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Re: [ontolog-forum] Separating Pragmatics And Semantics -- Or Not

To: Ontolog <ontolog-forum@xxxxxxxxxxxxxxxx>
From: Jon Awbrey <jawbrey@xxxxxxx>
Date: Thu, 09 Aug 2007 12:40:17 -0400
Message-id: <46BB4371.5B2B4E59@xxxxxxx>
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EB = Ed Barkmeyer
JA = Jon Awbrey
JU = Jenny Ure
PH = Pat Hayes    (02)

Ed et al.,    (03)

Continuing from where I left off,
with current comments unindented.    (04)

Thesis Under Examination:    (05)

PH: Exchanging terms defined using an assertional language at least
    holds out the hope of allowing information to be separated from
    the processes which use it, which seems to be a prerequisite for
    useful information exchange.    (06)

EB: So "semantics" is about "meaning" in a context of pure knowledge?    (07)

JA: I don't have much experience with any form of knowledge that I'd dare
    call "pure", but it's certainly a rule of thumb to say that semantics
    is about meaning.  The road forks at that point -< some people saying
    that meaning is a matter of the relation that a sign bears toward its
    objects, some folks thinking that meaning is a matter of the relation
    that a sign bears toward its intended concepts or qualities, and then
    the road forks again -< what in the world do we intend by our notions
    of "concepts" and "qualities", anyway?  Then there are those pilgrims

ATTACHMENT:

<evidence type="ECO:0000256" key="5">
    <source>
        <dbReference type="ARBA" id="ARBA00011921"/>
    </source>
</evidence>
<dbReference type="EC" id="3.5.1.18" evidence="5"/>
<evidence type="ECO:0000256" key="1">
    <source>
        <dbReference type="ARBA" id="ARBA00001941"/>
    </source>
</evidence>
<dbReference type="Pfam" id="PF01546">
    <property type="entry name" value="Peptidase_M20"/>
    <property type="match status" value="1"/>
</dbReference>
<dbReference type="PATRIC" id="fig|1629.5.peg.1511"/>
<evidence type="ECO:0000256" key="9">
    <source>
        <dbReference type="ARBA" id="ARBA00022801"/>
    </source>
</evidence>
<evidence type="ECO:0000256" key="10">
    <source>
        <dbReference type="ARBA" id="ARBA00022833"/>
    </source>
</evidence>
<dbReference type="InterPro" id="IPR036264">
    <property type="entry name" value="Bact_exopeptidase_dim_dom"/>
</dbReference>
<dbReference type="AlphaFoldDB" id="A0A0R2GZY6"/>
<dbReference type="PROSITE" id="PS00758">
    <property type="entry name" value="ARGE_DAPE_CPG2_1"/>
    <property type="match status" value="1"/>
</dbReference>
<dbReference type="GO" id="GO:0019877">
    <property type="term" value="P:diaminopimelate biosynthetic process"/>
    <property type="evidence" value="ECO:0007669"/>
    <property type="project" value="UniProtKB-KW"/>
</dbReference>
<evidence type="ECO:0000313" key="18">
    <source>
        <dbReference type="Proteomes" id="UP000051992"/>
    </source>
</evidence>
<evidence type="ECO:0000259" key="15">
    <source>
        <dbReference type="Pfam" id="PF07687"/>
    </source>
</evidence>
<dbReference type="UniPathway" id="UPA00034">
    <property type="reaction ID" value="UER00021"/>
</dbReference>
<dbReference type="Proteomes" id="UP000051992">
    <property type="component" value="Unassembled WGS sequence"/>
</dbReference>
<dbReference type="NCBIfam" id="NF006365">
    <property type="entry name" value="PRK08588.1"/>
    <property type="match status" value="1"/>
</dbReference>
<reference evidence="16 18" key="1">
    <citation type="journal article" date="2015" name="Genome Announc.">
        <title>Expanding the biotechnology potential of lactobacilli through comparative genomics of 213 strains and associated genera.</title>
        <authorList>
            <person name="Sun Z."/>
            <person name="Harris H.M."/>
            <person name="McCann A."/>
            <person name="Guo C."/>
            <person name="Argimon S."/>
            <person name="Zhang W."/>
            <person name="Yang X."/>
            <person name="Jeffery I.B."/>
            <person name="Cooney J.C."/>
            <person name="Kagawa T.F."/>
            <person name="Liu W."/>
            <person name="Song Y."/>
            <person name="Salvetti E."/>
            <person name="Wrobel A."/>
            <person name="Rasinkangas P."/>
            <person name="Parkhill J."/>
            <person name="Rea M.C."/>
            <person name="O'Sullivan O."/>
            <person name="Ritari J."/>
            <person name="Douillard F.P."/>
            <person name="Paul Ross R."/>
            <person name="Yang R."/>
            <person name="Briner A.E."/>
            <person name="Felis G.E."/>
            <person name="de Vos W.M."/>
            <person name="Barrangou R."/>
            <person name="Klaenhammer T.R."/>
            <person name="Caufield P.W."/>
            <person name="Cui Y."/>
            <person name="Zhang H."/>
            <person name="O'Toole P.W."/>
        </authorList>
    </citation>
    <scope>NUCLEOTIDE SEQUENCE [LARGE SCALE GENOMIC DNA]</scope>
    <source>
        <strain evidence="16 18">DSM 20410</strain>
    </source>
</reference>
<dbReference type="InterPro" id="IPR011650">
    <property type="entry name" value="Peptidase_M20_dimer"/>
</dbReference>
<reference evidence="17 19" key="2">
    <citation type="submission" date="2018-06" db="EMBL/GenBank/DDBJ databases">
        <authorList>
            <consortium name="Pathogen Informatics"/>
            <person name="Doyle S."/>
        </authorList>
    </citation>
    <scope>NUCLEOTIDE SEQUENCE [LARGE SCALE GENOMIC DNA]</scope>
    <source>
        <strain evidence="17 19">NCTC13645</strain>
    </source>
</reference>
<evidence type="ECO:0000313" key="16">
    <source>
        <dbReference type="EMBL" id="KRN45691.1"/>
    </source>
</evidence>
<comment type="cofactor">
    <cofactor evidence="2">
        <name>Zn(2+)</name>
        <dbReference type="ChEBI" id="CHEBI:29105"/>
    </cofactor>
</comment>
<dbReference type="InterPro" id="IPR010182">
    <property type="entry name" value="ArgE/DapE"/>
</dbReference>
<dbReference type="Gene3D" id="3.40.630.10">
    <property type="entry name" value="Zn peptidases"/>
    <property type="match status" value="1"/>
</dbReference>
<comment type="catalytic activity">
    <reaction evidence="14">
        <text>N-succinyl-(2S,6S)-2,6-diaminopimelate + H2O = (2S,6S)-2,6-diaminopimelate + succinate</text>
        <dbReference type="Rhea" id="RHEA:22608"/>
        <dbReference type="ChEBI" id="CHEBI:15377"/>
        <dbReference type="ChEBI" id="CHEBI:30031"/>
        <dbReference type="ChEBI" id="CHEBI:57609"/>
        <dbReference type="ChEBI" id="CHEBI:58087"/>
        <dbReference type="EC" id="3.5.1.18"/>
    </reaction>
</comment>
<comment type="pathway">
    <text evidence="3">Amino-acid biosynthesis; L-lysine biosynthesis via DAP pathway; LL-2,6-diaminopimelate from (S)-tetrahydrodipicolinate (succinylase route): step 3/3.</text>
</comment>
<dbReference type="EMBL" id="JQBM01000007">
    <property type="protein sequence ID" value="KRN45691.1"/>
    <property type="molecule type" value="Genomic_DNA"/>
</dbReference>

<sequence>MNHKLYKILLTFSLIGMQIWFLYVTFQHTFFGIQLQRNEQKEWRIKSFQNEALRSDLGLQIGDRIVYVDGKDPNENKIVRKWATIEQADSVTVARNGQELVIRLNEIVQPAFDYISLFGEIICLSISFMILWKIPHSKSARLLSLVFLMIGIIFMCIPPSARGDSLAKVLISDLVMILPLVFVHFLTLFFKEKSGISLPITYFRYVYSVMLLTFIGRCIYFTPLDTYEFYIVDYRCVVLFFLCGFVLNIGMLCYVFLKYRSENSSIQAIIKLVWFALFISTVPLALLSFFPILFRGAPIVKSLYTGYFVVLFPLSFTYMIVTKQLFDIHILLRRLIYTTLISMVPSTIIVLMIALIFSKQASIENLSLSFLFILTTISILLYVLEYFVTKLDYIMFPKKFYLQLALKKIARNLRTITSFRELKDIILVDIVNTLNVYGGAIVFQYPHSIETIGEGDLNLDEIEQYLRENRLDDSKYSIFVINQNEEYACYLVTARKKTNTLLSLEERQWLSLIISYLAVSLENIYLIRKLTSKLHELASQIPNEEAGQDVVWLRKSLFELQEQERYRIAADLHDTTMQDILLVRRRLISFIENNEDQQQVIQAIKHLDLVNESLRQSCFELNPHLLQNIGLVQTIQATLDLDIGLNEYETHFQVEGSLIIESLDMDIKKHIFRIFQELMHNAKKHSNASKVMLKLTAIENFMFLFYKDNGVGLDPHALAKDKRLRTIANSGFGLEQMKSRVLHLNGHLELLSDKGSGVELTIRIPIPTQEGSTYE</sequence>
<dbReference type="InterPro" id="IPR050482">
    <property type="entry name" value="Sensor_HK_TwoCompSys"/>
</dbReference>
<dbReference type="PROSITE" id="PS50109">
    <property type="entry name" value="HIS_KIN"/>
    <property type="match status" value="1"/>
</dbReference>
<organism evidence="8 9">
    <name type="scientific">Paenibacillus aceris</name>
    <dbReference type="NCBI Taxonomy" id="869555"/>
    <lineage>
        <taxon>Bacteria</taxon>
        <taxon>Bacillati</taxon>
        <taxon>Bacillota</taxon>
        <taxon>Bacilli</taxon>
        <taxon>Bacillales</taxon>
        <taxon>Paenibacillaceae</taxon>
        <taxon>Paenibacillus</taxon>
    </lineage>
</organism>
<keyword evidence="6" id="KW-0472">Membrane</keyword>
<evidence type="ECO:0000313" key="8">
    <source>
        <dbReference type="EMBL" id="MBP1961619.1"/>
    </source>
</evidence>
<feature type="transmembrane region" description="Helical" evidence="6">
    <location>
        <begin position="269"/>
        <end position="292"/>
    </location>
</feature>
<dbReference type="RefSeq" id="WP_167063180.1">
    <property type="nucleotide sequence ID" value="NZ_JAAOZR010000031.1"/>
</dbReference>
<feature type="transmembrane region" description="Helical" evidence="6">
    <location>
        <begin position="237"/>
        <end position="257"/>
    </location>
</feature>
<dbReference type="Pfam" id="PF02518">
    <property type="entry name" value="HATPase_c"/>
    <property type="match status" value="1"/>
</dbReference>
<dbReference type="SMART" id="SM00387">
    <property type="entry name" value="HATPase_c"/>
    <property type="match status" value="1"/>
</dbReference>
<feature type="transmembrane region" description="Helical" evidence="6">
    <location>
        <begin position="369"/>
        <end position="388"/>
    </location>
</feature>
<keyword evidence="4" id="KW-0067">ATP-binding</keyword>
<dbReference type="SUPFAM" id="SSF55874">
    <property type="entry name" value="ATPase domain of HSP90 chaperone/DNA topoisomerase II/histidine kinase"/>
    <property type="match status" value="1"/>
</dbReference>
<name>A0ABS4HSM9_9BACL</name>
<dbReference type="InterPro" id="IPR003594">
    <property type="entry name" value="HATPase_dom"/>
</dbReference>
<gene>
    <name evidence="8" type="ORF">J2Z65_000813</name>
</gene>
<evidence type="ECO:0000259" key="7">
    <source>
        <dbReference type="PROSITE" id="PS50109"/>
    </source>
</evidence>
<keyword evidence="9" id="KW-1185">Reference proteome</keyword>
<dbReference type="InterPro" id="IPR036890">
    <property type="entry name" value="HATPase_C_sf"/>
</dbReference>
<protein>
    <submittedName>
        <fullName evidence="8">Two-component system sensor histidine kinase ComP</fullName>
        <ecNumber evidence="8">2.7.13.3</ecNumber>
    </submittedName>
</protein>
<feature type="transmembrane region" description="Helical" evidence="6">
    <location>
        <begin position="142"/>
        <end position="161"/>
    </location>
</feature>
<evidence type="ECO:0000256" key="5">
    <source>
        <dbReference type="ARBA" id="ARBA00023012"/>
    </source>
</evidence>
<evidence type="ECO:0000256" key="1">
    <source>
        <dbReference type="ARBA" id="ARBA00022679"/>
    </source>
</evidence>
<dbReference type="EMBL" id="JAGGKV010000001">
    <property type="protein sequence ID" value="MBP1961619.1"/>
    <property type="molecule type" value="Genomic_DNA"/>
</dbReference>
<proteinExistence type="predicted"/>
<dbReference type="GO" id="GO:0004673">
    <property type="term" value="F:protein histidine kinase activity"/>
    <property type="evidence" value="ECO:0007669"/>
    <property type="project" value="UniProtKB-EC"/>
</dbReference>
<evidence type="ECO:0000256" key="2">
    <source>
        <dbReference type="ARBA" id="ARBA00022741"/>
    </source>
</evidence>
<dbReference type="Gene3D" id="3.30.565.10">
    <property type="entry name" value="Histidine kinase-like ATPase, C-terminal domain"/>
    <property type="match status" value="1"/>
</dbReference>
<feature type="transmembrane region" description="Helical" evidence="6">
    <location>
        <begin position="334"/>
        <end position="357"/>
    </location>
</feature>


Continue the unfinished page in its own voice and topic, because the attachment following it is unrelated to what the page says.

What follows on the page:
that jump on their donkeys and ride off on all of those paths at once.    (08)

JA: The first path out of the first fork is usually described clearly enough
    as the path of "denoting objects" or "referring to referents" -- Frege's
    "Bedeutung", more or less -- while the second path is rather more hemmed
    and hawed about under the lights of the "connotative" concept of meaning.
    The varieties of logic and semiotics that follow Peirce will tend to try
    various different ways of integrating these two or more aspects of sense.    (09)

EB: And is there such a thing?  I understand "semantics" to be
    the meaning that a body of speech or text (or some other
    communication form) is intended to convey.  To the extent
    that we can use a formal language and define precisely
    the meaning of its terms and terminological assemblies,
    we can be just that sure that the intended semantics
    of the producer is the same as the received semantics
    of the consumer.    (010)

JA: Lo! Yet another bifurcation!  No matter what meanings we give to "meaning",
    denotative, connotative, and Peirce as you might guess would have to add a
    third, one that he called "informational" and that he intended to integrate
    the other two facets of meaning -- or something altogether different as yet
    unimagined -- we can clearly distinguish the meanings that a "sign", taking
    that as a sufficiently all-inclusive term, actually has from the meanings
    that its source or transmitter or "end-user" intend or wish it to have.    (011)

JA: The meaning that a sign actually has in practice will then have something
    to do with the "practical effects" that it has on a given interpreter in
    a given setting, while the meaning that a sign is intended to have will
    have something to do with practical effects that a given interpreter
    desired it to have.    (012)